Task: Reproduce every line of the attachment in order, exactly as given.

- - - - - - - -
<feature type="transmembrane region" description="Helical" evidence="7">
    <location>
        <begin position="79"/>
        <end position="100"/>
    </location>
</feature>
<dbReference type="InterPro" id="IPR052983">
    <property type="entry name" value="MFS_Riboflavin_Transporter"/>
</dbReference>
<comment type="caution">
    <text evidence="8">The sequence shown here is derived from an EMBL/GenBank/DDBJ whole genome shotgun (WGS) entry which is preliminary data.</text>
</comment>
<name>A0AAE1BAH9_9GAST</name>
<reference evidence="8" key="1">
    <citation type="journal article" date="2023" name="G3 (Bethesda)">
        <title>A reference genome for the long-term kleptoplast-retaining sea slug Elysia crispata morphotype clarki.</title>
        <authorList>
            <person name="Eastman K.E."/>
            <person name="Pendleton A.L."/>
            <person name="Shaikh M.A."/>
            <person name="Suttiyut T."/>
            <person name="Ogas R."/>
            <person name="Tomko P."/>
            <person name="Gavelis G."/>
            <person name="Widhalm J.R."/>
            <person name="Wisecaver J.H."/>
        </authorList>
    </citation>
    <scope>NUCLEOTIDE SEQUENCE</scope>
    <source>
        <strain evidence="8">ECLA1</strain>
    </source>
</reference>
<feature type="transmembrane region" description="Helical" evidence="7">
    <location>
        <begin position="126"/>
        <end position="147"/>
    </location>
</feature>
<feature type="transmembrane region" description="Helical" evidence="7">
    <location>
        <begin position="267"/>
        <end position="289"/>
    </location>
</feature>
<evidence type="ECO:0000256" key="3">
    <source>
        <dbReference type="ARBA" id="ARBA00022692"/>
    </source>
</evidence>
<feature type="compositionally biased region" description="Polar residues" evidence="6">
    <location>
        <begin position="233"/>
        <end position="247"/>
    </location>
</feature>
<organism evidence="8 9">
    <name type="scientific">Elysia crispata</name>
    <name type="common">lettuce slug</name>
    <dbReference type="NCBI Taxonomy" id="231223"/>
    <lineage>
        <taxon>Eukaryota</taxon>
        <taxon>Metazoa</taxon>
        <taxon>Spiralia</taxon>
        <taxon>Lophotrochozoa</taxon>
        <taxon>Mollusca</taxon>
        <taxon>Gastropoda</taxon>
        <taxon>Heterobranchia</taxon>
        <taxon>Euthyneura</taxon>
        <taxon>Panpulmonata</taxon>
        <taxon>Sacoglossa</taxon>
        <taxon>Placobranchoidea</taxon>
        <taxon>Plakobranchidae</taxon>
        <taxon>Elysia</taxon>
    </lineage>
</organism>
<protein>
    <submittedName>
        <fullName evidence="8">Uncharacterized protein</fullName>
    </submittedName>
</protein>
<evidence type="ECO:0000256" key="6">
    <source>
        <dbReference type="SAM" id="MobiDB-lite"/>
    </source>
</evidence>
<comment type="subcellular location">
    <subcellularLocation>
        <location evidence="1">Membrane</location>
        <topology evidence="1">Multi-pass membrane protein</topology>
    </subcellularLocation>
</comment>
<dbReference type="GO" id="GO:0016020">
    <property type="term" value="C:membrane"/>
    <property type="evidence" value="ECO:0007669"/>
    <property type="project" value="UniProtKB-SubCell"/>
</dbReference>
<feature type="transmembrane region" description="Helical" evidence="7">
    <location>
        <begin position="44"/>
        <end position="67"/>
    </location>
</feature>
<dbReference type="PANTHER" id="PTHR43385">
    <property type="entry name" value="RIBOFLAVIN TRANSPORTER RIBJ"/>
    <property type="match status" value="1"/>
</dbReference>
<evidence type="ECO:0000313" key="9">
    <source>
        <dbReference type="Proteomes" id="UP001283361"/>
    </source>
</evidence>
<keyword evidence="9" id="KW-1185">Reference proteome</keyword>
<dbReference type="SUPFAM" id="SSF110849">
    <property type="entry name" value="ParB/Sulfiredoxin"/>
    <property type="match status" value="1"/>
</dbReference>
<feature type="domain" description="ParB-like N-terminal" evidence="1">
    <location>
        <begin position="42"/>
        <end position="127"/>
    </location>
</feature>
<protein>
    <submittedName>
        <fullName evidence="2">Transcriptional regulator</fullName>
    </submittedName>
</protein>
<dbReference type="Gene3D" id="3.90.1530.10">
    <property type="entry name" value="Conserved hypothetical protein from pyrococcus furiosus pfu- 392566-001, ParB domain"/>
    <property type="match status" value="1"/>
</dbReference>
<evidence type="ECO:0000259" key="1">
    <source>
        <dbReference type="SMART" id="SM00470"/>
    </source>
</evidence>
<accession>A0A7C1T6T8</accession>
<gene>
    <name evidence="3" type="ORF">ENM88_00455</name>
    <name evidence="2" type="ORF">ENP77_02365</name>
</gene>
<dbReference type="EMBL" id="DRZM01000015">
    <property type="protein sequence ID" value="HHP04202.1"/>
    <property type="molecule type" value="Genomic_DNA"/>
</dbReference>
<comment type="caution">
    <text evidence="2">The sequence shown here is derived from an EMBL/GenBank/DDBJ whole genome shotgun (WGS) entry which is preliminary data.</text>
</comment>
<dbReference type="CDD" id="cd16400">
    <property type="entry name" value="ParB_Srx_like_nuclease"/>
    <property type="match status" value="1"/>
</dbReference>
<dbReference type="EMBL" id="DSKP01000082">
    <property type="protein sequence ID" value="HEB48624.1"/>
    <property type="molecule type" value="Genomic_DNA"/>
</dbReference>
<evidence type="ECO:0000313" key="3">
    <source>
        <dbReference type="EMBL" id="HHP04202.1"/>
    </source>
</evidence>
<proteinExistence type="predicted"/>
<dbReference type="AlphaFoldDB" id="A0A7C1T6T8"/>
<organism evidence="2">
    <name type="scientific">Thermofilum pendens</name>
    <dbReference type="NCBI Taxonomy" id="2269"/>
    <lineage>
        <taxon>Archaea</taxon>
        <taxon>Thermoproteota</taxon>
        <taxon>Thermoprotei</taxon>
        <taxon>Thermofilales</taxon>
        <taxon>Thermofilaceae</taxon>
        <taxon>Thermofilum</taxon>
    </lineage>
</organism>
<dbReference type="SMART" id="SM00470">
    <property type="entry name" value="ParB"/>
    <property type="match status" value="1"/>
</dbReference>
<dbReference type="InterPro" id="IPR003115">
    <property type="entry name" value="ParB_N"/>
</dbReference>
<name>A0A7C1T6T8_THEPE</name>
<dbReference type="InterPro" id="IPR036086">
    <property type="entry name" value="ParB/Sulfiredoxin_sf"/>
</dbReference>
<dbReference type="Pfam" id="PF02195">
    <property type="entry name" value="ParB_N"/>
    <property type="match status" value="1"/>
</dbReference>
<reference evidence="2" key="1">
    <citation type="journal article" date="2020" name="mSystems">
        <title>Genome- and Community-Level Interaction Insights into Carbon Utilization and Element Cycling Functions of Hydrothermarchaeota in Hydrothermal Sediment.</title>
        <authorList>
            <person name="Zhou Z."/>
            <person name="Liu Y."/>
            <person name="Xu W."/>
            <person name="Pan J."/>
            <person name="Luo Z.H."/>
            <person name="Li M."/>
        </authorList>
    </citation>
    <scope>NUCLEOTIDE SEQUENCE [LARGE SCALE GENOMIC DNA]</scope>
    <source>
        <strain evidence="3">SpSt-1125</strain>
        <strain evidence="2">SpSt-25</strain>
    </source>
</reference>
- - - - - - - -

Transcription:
<feature type="transmembrane region" description="Helical" evidence="7">
    <location>
        <begin position="79"/>
        <end position="100"/>
    </location>
</feature>
<dbReference type="InterPro" id="IPR052983">
    <property type="entry name" value="MFS_Riboflavin_Transporter"/>
</dbReference>
<comment type="caution">
    <text evidence="8">The sequence shown here is derived from an EMBL/GenBank/DDBJ whole genome shotgun (WGS) entry which is preliminary data.</text>
</comment>
<name>A0AAE1BAH9_9GAST</name>
<reference evidence="8" key="1">
    <citation type="journal article" date="2023" name="G3 (Bethesda)">
        <title>A reference genome for the long-term kleptoplast-retaining sea slug Elysia crispata morphotype clarki.</title>
        <authorList>
            <person name="Eastman K.E."/>
            <person name="Pendleton A.L."/>
            <person name="Shaikh M.A."/>
            <person name="Suttiyut T."/>
            <person name="Ogas R."/>
            <person name="Tomko P."/>
            <person name="Gavelis G."/>
            <person name="Widhalm J.R."/>
            <person name="Wisecaver J.H."/>
        </authorList>
    </citation>
    <scope>NUCLEOTIDE SEQUENCE</scope>
    <source>
        <strain evidence="8">ECLA1</strain>
    </source>
</reference>
<feature type="transmembrane region" description="Helical" evidence="7">
    <location>
        <begin position="126"/>
        <end position="147"/>
    </location>
</feature>
<feature type="transmembrane region" description="Helical" evidence="7">
    <location>
        <begin position="267"/>
        <end position="289"/>
    </location>
</feature>
<evidence type="ECO:0000256" key="3">
    <source>
        <dbReference type="ARBA" id="ARBA00022692"/>
    </source>
</evidence>
<feature type="compositionally biased region" description="Polar residues" evidence="6">
    <location>
        <begin position="233"/>
        <end position="247"/>
    </location>
</feature>
<organism evidence="8 9">
    <name type="scientific">Elysia crispata</name>
    <name type="common">lettuce slug</name>
    <dbReference type="NCBI Taxonomy" id="231223"/>
    <lineage>
        <taxon>Eukaryota</taxon>
        <taxon>Metazoa</taxon>
        <taxon>Spiralia</taxon>
        <taxon>Lophotrochozoa</taxon>
        <taxon>Mollusca</taxon>
        <taxon>Gastropoda</taxon>
        <taxon>Heterobranchia</taxon>
        <taxon>Euthyneura</taxon>
        <taxon>Panpulmonata</taxon>
        <taxon>Sacoglossa</taxon>
        <taxon>Placobranchoidea</taxon>
        <taxon>Plakobranchidae</taxon>
        <taxon>Elysia</taxon>
    </lineage>
</organism>
<protein>
    <submittedName>
        <fullName evidence="8">Uncharacterized protein</fullName>
    </submittedName>
</protein>
<evidence type="ECO:0000256" key="6">
    <source>
        <dbReference type="SAM" id="MobiDB-lite"/>
    </source>
</evidence>
<comment type="subcellular location">
    <subcellularLocation>
        <location evidence="1">Membrane</location>
        <topology evidence="1">Multi-pass membrane protein</topology>
    </subcellularLocation>
</comment>
<dbReference type="GO" id="GO:0016020">
    <property type="term" value="C:membrane"/>
    <property type="evidence" value="ECO:0007669"/>
    <property type="project" value="UniProtKB-SubCell"/>
</dbReference>
<feature type="transmembrane region" description="Helical" evidence="7">
    <location>
        <begin position="44"/>
        <end position="67"/>
    </location>
</feature>
<dbReference type="PANTHER" id="PTHR43385">
    <property type="entry name" value="RIBOFLAVIN TRANSPORTER RIBJ"/>
    <property type="match status" value="1"/>
</dbReference>
<evidence type="ECO:0000313" key="9">
    <source>
        <dbReference type="Proteomes" id="UP001283361"/>
    </source>
</evidence>
<keyword evidence="9" id="KW-1185">Reference proteome</keyword>
<dbReference type="SUPFAM" id="SSF110849">
    <property type="entry name" value="ParB/Sulfiredoxin"/>
    <property type="match status" value="1"/>
</dbReference>
<feature type="domain" description="ParB-like N-terminal" evidence="1">
    <location>
        <begin position="42"/>
        <end position="127"/>
    </location>
</feature>
<protein>
    <submittedName>
        <fullName evidence="2">Transcriptional regulator</fullName>
    </submittedName>
</protein>
<dbReference type="Gene3D" id="3.90.1530.10">
    <property type="entry name" value="Conserved hypothetical protein from pyrococcus furiosus pfu- 392566-001, ParB domain"/>
    <property type="match status" value="1"/>
</dbReference>
<evidence type="ECO:0000259" key="1">
    <source>
        <dbReference type="SMART" id="SM00470"/>
    </source>
</evidence>
<accession>A0A7C1T6T8</accession>
<gene>
    <name evidence="3" type="ORF">ENM88_00455</name>
    <name evidence="2" type="ORF">ENP77_02365</name>
</gene>
<dbReference type="EMBL" id="DRZM01000015">
    <property type="protein sequence ID" value="HHP04202.1"/>
    <property type="molecule type" value="Genomic_DNA"/>
</dbReference>
<comment type="caution">
    <text evidence="2">The sequence shown here is derived from an EMBL/GenBank/DDBJ whole genome shotgun (WGS) entry which is preliminary data.</text>
</comment>
<dbReference type="CDD" id="cd16400">
    <property type="entry name" value="ParB_Srx_like_nuclease"/>
    <property type="match status" value="1"/>
</dbReference>
<dbReference type="EMBL" id="DSKP01000082">
    <property type="protein sequence ID" value="HEB48624.1"/>
    <property type="molecule type" value="Genomic_DNA"/>
</dbReference>
<evidence type="ECO:0000313" key="3">
    <source>
        <dbReference type="EMBL" id="HHP04202.1"/>
    </source>
</evidence>
<proteinExistence type="predicted"/>
<dbReference type="AlphaFoldDB" id="A0A7C1T6T8"/>
<organism evidence="2">
    <name type="scientific">Thermofilum pendens</name>
    <dbReference type="NCBI Taxonomy" id="2269"/>
    <lineage>
        <taxon>Archaea</taxon>
        <taxon>Thermoproteota</taxon>
        <taxon>Thermoprotei</taxon>
        <taxon>Thermofilales</taxon>
        <taxon>Thermofilaceae</taxon>
        <taxon>Thermofilum</taxon>
    </lineage>
</organism>
<dbReference type="SMART" id="SM00470">
    <property type="entry name" value="ParB"/>
    <property type="match status" value="1"/>
</dbReference>
<dbReference type="InterPro" id="IPR003115">
    <property type="entry name" value="ParB_N"/>
</dbReference>
<name>A0A7C1T6T8_THEPE</name>
<dbReference type="InterPro" id="IPR036086">
    <property type="entry name" value="ParB/Sulfiredoxin_sf"/>
</dbReference>
<dbReference type="Pfam" id="PF02195">
    <property type="entry name" value="ParB_N"/>
    <property type="match status" value="1"/>
</dbReference>
<reference evidence="2" key="1">
    <citation type="journal article" date="2020" name="mSystems">
        <title>Genome- and Community-Level Interaction Insights into Carbon Utilization and Element Cycling Functions of Hydrothermarchaeota in Hydrothermal Sediment.</title>
        <authorList>
            <person name="Zhou Z."/>
            <person name="Liu Y."/>
            <person name="Xu W."/>
            <person name="Pan J."/>
            <person name="Luo Z.H."/>
            <person name="Li M."/>
        </authorList>
    </citation>
    <scope>NUCLEOTIDE SEQUENCE [LARGE SCALE GENOMIC DNA]</scope>
    <source>
        <strain evidence="3">SpSt-1125</strain>
        <strain evidence="2">SpSt-25</strain>
    </source>
</reference>